In 1928, Orwell described the Rue du Pot-de-Fer (Rue du Coq D’Or) where he lived for almost 18 months in rather less than enthusiastic terms:

“All it was a very narrow street, a ravine of tall, leprous houses lurching towards each other… All the houses were hotels and packed to the tiles with lodgers, mostly Poles, Arabs and Italians. At the foot of the hotels were bistros where you could be drunk for the equivalent of a shilling. On a Saturday night about a third of the male population were drunk.”

Picture of George Orwell which appears in an old accreditation for the BNUJ. Courtesy of © BNUJ & Creative Commons
Picture of George Orwell which appears in an old accreditation for the BNUJ. Courtesy of © BNUJ & Creative Commons.

“My hotel was called the Hotel des Trois Moineaux. It was a dark rickety warren of five storeys cut up by wooden partitions into 40 rooms. The rooms were small, arid, and inveterately dirty. The walls were as thin as matchwood and to hide the cracks they had been covered with layer after layer of pink paper which had come loose and housed innumerable bugs. Near the ceiling long lines of bugs marched all day long like columns of soldiers and at night came down ravenously hungry so that one had to get up every few hours and kill them in hecatombs.”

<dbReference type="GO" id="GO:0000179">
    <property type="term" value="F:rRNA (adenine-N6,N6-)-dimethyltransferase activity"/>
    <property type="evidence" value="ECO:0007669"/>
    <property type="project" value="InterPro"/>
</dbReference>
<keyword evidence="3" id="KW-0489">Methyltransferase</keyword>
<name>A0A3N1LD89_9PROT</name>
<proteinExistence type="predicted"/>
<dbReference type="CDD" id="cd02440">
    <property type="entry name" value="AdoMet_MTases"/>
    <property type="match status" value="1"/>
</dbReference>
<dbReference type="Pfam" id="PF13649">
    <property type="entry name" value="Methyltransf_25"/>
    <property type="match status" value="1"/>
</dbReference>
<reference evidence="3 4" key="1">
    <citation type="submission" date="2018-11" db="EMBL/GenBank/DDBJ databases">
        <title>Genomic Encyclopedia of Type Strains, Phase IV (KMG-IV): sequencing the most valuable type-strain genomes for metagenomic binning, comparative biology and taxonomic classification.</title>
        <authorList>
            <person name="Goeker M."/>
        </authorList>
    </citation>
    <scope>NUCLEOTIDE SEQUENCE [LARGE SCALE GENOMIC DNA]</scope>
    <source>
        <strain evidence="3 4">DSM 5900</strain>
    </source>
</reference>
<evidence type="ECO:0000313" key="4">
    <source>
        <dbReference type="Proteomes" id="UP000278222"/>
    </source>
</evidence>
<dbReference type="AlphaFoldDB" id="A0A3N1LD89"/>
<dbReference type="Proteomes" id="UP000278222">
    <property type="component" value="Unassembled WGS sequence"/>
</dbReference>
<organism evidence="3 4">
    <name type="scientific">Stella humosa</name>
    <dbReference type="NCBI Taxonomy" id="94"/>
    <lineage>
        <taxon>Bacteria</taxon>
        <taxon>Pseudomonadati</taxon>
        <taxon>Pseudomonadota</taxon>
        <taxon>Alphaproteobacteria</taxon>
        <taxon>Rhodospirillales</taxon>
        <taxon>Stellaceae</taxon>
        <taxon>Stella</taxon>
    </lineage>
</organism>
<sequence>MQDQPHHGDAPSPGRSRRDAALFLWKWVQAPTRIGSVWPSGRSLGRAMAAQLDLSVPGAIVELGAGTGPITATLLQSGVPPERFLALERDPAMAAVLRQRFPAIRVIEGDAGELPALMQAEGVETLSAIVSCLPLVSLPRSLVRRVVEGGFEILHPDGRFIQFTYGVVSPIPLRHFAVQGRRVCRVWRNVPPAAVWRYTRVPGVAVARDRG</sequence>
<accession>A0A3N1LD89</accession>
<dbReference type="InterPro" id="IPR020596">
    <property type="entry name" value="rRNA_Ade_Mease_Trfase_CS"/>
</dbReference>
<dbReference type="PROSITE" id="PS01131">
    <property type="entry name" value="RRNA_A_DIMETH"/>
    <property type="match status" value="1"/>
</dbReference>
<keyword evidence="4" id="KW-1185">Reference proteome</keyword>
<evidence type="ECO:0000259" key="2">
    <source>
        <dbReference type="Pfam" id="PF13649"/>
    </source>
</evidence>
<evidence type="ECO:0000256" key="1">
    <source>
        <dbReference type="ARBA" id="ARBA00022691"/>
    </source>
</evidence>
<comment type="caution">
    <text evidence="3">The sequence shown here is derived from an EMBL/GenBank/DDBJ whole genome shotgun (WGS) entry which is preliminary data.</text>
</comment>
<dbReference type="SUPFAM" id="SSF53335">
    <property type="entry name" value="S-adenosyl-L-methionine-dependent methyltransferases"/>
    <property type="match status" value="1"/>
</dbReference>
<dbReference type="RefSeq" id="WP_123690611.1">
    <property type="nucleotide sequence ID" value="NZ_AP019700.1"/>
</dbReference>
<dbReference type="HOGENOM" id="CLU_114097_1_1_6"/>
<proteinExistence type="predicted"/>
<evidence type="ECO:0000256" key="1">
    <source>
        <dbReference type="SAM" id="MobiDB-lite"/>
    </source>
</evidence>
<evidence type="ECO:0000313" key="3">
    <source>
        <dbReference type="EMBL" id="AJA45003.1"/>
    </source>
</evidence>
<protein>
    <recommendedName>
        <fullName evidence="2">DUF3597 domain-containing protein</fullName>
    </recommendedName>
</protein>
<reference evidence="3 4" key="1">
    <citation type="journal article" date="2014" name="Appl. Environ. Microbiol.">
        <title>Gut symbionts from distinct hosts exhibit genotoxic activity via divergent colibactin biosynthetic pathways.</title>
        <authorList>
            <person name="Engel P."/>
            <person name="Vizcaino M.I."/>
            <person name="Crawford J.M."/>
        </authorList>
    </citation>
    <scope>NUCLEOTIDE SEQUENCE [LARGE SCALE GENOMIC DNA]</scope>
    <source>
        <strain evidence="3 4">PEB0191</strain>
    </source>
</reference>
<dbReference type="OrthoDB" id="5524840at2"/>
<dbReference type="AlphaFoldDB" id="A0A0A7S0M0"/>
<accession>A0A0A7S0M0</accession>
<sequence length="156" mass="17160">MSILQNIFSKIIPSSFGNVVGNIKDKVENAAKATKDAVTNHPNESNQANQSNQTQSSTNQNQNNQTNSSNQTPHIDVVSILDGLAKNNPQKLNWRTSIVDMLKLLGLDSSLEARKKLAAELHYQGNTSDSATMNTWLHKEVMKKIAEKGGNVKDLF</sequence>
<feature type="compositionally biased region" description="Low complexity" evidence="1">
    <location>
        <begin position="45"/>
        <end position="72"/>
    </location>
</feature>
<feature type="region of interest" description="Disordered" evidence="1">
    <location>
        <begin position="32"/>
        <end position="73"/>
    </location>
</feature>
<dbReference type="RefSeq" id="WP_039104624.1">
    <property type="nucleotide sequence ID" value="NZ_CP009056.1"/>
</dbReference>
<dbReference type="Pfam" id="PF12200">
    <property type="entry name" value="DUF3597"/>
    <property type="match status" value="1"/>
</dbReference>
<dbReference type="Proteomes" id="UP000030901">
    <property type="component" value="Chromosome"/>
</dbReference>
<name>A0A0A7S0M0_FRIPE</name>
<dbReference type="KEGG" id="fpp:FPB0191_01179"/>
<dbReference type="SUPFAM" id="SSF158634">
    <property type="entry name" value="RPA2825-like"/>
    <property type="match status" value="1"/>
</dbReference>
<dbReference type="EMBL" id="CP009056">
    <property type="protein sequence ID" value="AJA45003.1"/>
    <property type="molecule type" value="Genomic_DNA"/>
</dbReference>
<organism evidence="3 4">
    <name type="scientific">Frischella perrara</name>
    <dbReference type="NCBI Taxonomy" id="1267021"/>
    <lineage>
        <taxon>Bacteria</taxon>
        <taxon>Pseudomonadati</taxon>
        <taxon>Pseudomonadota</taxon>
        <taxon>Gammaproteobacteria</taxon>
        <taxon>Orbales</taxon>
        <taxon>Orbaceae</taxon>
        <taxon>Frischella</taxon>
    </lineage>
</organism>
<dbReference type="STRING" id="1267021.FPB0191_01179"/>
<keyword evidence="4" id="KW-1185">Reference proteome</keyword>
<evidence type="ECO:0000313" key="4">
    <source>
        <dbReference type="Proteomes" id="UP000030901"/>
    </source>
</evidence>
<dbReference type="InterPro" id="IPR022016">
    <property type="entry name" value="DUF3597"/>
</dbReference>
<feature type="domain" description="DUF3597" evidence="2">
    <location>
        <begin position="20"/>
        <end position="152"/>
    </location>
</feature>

Fights were common, the bistros mostly rancorous dives selling cheap alcohol and rife with prostitution.